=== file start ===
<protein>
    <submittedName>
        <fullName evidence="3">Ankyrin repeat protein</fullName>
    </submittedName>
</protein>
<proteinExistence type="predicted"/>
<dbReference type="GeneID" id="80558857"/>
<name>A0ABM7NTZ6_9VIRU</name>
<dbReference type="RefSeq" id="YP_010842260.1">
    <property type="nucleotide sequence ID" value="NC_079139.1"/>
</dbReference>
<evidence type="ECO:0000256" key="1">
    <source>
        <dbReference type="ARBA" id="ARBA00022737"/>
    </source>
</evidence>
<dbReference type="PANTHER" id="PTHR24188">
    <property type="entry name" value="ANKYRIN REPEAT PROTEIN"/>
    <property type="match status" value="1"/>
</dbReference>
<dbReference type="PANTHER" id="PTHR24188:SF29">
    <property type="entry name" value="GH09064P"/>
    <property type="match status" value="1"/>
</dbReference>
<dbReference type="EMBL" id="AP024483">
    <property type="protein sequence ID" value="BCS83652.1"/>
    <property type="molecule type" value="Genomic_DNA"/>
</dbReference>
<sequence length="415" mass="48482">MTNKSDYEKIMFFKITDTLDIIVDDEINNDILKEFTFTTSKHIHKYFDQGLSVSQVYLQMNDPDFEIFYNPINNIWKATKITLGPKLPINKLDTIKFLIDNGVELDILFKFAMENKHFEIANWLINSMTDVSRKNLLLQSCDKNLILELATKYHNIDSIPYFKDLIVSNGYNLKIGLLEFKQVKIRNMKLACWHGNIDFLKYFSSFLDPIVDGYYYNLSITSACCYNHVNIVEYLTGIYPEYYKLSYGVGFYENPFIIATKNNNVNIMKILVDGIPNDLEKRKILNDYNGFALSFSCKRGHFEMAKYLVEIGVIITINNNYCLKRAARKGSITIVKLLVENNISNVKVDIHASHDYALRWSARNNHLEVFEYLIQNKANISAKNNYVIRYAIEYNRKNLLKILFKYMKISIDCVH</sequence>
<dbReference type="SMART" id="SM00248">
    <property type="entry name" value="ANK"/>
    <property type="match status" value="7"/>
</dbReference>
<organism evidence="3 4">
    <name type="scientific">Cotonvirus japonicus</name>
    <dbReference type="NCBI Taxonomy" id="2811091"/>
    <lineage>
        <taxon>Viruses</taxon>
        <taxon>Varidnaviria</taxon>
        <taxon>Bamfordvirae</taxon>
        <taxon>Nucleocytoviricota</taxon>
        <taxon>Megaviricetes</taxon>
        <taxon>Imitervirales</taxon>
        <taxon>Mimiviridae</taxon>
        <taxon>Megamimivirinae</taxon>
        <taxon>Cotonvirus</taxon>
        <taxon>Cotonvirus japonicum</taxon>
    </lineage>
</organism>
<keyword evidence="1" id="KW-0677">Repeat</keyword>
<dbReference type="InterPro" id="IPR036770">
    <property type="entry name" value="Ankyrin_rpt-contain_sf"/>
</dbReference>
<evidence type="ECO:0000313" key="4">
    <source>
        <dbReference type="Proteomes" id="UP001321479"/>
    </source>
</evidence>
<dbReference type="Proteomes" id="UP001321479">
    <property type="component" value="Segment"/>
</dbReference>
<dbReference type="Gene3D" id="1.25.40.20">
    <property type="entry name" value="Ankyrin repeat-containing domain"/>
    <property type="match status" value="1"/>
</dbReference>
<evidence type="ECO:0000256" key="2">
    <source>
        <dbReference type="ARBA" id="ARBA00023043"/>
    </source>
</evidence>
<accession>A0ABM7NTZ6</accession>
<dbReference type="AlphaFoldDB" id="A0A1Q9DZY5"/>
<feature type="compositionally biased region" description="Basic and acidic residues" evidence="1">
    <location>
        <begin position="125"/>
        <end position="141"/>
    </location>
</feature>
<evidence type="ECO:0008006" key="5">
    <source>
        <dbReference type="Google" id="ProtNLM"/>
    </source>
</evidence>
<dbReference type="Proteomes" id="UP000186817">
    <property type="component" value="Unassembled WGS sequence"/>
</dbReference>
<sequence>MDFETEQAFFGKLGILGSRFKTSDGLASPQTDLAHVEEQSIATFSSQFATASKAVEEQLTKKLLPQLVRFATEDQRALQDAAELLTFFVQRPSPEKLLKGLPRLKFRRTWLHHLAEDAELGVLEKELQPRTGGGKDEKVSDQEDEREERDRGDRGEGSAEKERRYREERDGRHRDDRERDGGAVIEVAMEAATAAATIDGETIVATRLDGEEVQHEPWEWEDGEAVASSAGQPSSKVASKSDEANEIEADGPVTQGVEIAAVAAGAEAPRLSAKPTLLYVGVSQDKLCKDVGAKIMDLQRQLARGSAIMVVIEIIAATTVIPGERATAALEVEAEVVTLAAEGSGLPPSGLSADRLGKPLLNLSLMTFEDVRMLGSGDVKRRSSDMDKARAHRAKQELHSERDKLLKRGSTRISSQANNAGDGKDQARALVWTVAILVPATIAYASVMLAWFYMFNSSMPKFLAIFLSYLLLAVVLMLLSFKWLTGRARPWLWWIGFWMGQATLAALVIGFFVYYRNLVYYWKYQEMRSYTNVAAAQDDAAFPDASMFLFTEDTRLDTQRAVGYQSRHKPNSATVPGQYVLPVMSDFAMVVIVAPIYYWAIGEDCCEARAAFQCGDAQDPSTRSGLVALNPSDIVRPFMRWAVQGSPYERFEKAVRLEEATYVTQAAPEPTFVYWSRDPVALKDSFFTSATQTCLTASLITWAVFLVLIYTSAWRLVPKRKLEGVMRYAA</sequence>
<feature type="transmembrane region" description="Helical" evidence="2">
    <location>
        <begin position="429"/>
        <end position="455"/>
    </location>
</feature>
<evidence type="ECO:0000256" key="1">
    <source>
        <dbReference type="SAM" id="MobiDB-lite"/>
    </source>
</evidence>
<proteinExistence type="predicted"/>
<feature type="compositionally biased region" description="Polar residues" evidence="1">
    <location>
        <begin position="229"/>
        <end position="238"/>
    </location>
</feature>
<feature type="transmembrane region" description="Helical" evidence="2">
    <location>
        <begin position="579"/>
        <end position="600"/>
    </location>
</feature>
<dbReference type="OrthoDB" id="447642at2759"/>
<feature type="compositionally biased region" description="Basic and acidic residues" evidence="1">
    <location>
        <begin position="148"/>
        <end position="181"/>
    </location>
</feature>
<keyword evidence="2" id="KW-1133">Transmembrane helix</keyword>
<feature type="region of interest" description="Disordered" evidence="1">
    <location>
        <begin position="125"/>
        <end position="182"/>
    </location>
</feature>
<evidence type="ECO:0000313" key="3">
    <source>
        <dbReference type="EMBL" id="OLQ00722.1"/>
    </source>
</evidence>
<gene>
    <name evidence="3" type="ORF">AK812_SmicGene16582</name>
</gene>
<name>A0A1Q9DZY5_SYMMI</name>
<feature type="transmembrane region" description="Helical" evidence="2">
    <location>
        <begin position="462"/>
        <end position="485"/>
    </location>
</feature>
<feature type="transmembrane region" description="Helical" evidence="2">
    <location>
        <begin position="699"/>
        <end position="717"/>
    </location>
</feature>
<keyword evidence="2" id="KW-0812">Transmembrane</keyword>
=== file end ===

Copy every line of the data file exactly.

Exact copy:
<protein>
    <submittedName>
        <fullName evidence="3">Ankyrin repeat protein</fullName>
    </submittedName>
</protein>
<proteinExistence type="predicted"/>
<dbReference type="GeneID" id="80558857"/>
<name>A0ABM7NTZ6_9VIRU</name>
<dbReference type="RefSeq" id="YP_010842260.1">
    <property type="nucleotide sequence ID" value="NC_079139.1"/>
</dbReference>
<evidence type="ECO:0000256" key="1">
    <source>
        <dbReference type="ARBA" id="ARBA00022737"/>
    </source>
</evidence>
<dbReference type="PANTHER" id="PTHR24188">
    <property type="entry name" value="ANKYRIN REPEAT PROTEIN"/>
    <property type="match status" value="1"/>
</dbReference>
<dbReference type="PANTHER" id="PTHR24188:SF29">
    <property type="entry name" value="GH09064P"/>
    <property type="match status" value="1"/>
</dbReference>
<dbReference type="EMBL" id="AP024483">
    <property type="protein sequence ID" value="BCS83652.1"/>
    <property type="molecule type" value="Genomic_DNA"/>
</dbReference>
<sequence length="415" mass="48482">MTNKSDYEKIMFFKITDTLDIIVDDEINNDILKEFTFTTSKHIHKYFDQGLSVSQVYLQMNDPDFEIFYNPINNIWKATKITLGPKLPINKLDTIKFLIDNGVELDILFKFAMENKHFEIANWLINSMTDVSRKNLLLQSCDKNLILELATKYHNIDSIPYFKDLIVSNGYNLKIGLLEFKQVKIRNMKLACWHGNIDFLKYFSSFLDPIVDGYYYNLSITSACCYNHVNIVEYLTGIYPEYYKLSYGVGFYENPFIIATKNNNVNIMKILVDGIPNDLEKRKILNDYNGFALSFSCKRGHFEMAKYLVEIGVIITINNNYCLKRAARKGSITIVKLLVENNISNVKVDIHASHDYALRWSARNNHLEVFEYLIQNKANISAKNNYVIRYAIEYNRKNLLKILFKYMKISIDCVH</sequence>
<dbReference type="SMART" id="SM00248">
    <property type="entry name" value="ANK"/>
    <property type="match status" value="7"/>
</dbReference>
<organism evidence="3 4">
    <name type="scientific">Cotonvirus japonicus</name>
    <dbReference type="NCBI Taxonomy" id="2811091"/>
    <lineage>
        <taxon>Viruses</taxon>
        <taxon>Varidnaviria</taxon>
        <taxon>Bamfordvirae</taxon>
        <taxon>Nucleocytoviricota</taxon>
        <taxon>Megaviricetes</taxon>
        <taxon>Imitervirales</taxon>
        <taxon>Mimiviridae</taxon>
        <taxon>Megamimivirinae</taxon>
        <taxon>Cotonvirus</taxon>
        <taxon>Cotonvirus japonicum</taxon>
    </lineage>
</organism>
<keyword evidence="1" id="KW-0677">Repeat</keyword>
<dbReference type="InterPro" id="IPR036770">
    <property type="entry name" value="Ankyrin_rpt-contain_sf"/>
</dbReference>
<evidence type="ECO:0000313" key="4">
    <source>
        <dbReference type="Proteomes" id="UP001321479"/>
    </source>
</evidence>
<dbReference type="Proteomes" id="UP001321479">
    <property type="component" value="Segment"/>
</dbReference>
<dbReference type="Gene3D" id="1.25.40.20">
    <property type="entry name" value="Ankyrin repeat-containing domain"/>
    <property type="match status" value="1"/>
</dbReference>
<evidence type="ECO:0000256" key="2">
    <source>
        <dbReference type="ARBA" id="ARBA00023043"/>
    </source>
</evidence>
<accession>A0ABM7NTZ6</accession>
<dbReference type="AlphaFoldDB" id="A0A1Q9DZY5"/>
<feature type="compositionally biased region" description="Basic and acidic residues" evidence="1">
    <location>
        <begin position="125"/>
        <end position="141"/>
    </location>
</feature>
<evidence type="ECO:0008006" key="5">
    <source>
        <dbReference type="Google" id="ProtNLM"/>
    </source>
</evidence>
<dbReference type="Proteomes" id="UP000186817">
    <property type="component" value="Unassembled WGS sequence"/>
</dbReference>
<sequence>MDFETEQAFFGKLGILGSRFKTSDGLASPQTDLAHVEEQSIATFSSQFATASKAVEEQLTKKLLPQLVRFATEDQRALQDAAELLTFFVQRPSPEKLLKGLPRLKFRRTWLHHLAEDAELGVLEKELQPRTGGGKDEKVSDQEDEREERDRGDRGEGSAEKERRYREERDGRHRDDRERDGGAVIEVAMEAATAAATIDGETIVATRLDGEEVQHEPWEWEDGEAVASSAGQPSSKVASKSDEANEIEADGPVTQGVEIAAVAAGAEAPRLSAKPTLLYVGVSQDKLCKDVGAKIMDLQRQLARGSAIMVVIEIIAATTVIPGERATAALEVEAEVVTLAAEGSGLPPSGLSADRLGKPLLNLSLMTFEDVRMLGSGDVKRRSSDMDKARAHRAKQELHSERDKLLKRGSTRISSQANNAGDGKDQARALVWTVAILVPATIAYASVMLAWFYMFNSSMPKFLAIFLSYLLLAVVLMLLSFKWLTGRARPWLWWIGFWMGQATLAALVIGFFVYYRNLVYYWKYQEMRSYTNVAAAQDDAAFPDASMFLFTEDTRLDTQRAVGYQSRHKPNSATVPGQYVLPVMSDFAMVVIVAPIYYWAIGEDCCEARAAFQCGDAQDPSTRSGLVALNPSDIVRPFMRWAVQGSPYERFEKAVRLEEATYVTQAAPEPTFVYWSRDPVALKDSFFTSATQTCLTASLITWAVFLVLIYTSAWRLVPKRKLEGVMRYAA</sequence>
<feature type="transmembrane region" description="Helical" evidence="2">
    <location>
        <begin position="429"/>
        <end position="455"/>
    </location>
</feature>
<evidence type="ECO:0000256" key="1">
    <source>
        <dbReference type="SAM" id="MobiDB-lite"/>
    </source>
</evidence>
<proteinExistence type="predicted"/>
<feature type="compositionally biased region" description="Polar residues" evidence="1">
    <location>
        <begin position="229"/>
        <end position="238"/>
    </location>
</feature>
<feature type="transmembrane region" description="Helical" evidence="2">
    <location>
        <begin position="579"/>
        <end position="600"/>
    </location>
</feature>
<dbReference type="OrthoDB" id="447642at2759"/>
<feature type="compositionally biased region" description="Basic and acidic residues" evidence="1">
    <location>
        <begin position="148"/>
        <end position="181"/>
    </location>
</feature>
<keyword evidence="2" id="KW-1133">Transmembrane helix</keyword>
<feature type="region of interest" description="Disordered" evidence="1">
    <location>
        <begin position="125"/>
        <end position="182"/>
    </location>
</feature>
<evidence type="ECO:0000313" key="3">
    <source>
        <dbReference type="EMBL" id="OLQ00722.1"/>
    </source>
</evidence>
<gene>
    <name evidence="3" type="ORF">AK812_SmicGene16582</name>
</gene>
<name>A0A1Q9DZY5_SYMMI</name>
<feature type="transmembrane region" description="Helical" evidence="2">
    <location>
        <begin position="462"/>
        <end position="485"/>
    </location>
</feature>
<feature type="transmembrane region" description="Helical" evidence="2">
    <location>
        <begin position="699"/>
        <end position="717"/>
    </location>
</feature>
<keyword evidence="2" id="KW-0812">Transmembrane</keyword>